30 January, 2011

Friction and Brisket

As I've told you before our dinner conversation is quite often nothing by Daddy and I constantly reminded the girls to stop singing/talking/playing with the forks and start eating. Tonight, however, was different.

The Monster started skiing lessons this morning. We were a bit worried because she has a tendency to be uber frustrated when she can't do something perfectly the first time she tries. Skiing is apparently another story. She loves it so much it wore out her entire body, as she told us.

Dinner conversation tonight was minimal until she'd scarfed down her brisket, broccoli, and last minute request of beets and blood oranges. (Yes, dinner was brought to us by the Letter B.) While we waited for her sister to finish the conversation turned to friction. Some days it's fart jokes, some days it is University level physics.

Hubby and The Monster are discussing friction and how it allows for movement. He launches into a lesson on the difference between static and dynamic friction. And she totally gets it. Scary. At the end of dinner she starts pulling on his arm and this conversation happens:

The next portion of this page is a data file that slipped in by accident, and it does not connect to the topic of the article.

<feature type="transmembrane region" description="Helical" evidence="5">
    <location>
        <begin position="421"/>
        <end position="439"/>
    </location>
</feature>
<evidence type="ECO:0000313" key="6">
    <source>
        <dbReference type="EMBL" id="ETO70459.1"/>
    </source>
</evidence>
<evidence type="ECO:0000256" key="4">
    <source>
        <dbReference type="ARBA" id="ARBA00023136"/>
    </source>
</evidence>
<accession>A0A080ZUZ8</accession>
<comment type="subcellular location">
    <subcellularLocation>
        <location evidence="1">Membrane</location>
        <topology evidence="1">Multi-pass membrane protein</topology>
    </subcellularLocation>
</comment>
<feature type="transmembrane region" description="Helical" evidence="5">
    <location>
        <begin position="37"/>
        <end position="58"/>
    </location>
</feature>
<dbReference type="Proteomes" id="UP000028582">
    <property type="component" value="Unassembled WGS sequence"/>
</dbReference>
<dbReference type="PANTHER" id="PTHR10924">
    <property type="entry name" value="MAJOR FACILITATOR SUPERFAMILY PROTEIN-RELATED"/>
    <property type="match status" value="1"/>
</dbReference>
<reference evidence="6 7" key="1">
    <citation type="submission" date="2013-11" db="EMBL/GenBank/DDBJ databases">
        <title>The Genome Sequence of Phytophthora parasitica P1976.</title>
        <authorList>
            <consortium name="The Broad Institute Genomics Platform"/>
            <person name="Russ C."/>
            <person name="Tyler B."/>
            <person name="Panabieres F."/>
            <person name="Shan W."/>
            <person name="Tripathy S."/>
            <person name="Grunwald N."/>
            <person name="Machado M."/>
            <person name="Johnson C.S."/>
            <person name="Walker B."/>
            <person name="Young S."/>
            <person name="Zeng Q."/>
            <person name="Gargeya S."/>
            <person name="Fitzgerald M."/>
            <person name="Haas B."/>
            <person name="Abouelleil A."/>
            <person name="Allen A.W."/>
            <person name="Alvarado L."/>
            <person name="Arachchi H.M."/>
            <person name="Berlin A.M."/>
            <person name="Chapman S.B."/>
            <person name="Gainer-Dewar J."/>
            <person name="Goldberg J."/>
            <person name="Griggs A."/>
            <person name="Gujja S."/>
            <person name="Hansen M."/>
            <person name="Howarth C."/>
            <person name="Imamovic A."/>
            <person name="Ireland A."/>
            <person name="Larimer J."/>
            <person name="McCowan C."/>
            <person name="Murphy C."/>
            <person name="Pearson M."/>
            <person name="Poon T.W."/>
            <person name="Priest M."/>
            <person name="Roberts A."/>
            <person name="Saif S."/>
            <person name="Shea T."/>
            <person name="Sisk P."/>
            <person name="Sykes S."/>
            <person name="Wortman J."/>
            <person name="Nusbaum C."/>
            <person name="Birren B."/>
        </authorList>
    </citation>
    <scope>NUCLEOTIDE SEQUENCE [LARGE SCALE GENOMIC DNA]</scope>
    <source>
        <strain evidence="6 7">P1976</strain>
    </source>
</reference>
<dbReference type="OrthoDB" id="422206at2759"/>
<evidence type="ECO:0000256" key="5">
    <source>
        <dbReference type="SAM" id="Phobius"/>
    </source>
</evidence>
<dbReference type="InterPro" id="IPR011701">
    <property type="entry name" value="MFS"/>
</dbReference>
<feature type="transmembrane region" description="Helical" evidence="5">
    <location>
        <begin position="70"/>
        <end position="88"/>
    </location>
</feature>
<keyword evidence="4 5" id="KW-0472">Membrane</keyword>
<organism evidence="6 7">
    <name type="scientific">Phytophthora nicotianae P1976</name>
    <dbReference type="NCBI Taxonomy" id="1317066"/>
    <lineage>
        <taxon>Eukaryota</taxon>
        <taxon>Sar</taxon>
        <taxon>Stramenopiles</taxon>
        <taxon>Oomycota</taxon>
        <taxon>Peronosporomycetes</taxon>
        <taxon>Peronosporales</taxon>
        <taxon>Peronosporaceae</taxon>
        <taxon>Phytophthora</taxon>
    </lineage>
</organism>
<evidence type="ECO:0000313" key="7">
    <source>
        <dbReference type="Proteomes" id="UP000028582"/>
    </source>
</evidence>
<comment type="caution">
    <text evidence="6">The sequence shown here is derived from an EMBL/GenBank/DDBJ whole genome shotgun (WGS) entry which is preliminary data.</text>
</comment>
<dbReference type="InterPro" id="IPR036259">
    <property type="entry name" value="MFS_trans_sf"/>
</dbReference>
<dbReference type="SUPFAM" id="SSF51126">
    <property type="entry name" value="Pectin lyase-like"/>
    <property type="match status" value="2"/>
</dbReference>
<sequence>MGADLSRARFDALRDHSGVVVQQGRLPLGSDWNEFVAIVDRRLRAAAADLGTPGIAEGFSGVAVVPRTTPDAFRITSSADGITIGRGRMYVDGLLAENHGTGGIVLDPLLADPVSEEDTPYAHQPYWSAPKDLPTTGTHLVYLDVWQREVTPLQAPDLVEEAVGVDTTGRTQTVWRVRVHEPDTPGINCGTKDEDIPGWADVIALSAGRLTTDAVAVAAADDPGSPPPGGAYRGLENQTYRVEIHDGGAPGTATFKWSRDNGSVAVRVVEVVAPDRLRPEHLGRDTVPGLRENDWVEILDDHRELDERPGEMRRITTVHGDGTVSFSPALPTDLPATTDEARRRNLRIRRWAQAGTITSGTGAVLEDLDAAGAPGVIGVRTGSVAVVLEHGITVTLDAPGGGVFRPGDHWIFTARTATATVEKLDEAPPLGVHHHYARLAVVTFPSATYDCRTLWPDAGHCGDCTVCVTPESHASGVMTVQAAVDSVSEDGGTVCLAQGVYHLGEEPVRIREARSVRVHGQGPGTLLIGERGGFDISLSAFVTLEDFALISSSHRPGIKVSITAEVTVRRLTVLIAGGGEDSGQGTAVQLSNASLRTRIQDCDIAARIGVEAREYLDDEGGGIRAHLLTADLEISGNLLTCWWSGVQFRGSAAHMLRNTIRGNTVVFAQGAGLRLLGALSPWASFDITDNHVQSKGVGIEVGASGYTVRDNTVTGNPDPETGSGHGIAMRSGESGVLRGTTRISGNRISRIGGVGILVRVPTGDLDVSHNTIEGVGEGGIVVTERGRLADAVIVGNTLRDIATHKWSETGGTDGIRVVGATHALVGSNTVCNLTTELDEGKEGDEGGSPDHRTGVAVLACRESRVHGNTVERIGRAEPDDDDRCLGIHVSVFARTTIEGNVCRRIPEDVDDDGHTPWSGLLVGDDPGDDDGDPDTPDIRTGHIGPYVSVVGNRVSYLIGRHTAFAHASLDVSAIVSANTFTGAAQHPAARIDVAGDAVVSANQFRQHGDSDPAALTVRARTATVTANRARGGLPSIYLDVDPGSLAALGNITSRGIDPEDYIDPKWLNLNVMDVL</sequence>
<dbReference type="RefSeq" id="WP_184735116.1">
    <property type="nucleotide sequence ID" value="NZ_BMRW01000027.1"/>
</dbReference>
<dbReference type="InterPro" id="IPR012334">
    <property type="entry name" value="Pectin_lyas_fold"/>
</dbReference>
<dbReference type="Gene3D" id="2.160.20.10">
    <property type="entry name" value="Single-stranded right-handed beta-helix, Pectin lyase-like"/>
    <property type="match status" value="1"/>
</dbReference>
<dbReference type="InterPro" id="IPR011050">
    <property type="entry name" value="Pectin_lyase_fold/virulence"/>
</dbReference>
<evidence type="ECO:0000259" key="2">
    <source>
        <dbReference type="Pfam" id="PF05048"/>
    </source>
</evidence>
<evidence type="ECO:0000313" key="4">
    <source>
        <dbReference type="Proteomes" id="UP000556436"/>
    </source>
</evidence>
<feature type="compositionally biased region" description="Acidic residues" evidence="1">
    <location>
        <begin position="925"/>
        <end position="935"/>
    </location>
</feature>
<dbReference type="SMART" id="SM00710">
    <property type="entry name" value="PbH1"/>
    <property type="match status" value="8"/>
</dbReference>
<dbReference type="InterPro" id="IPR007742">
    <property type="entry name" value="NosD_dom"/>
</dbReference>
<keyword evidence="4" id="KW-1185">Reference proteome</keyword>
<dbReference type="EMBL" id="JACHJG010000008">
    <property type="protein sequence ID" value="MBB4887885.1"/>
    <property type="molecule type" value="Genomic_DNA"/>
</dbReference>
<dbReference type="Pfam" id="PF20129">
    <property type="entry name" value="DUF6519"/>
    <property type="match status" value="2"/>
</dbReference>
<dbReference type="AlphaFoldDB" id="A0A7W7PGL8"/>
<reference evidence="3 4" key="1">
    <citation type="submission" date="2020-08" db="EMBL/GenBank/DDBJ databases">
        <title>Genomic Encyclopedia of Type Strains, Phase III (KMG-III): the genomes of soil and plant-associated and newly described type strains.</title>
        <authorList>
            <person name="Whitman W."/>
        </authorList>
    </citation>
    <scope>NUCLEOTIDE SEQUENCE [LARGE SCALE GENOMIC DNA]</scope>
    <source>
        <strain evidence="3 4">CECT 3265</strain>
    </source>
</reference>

Hubby: You can't pull me because I have a higher coefficient of static friction.
The Monster: Oh yeah? Well I have superhero friction.
Hubby: What's that?
The Monster: Superhero friction lets me push off and fly.

That's when I served the brownies.

Slow Cooked Maple Cider Brisket
This recipe is adapted from the Edible cookbook. The meat itself was a gorgeous cut from Hoven Farms, but not quite as big as the recipe called for, so I played with it a bit. To be honest, I've never cooked a brisket before. I will be adding it to the regular repertoire from now on. Fantastic! Fork tender, with this almost sweet and sour sauce, this brisket was perfect for this cold, snowy day and a table full of hungry bellies. It served all of us and there is enough left for another family dinner.

1 large red onion
1 tbsp bacon drippings
5 cloves garlic
2 1/2 pound beef brisket
1 tbsp kosher salt
1 tsp dried oregano
1/2 tsp fresh ground black pepper
1/4 tsp chili powder
1 tbsp tomato sauce
1 cup strong brewed tea (original recipe called for coffee, but I had none)
1/2 cup apple cider vinegar
1/2 cup maple syrup
1/4 water or chicken broth
1 tbsp dijon mustard

1. Slice the onion in half then cut into crosswise strips. Heat the bacon drippings in an oven proof pan with a tight fitting lid. Cook the onion for 5-6 minutes until soft and lightly golden.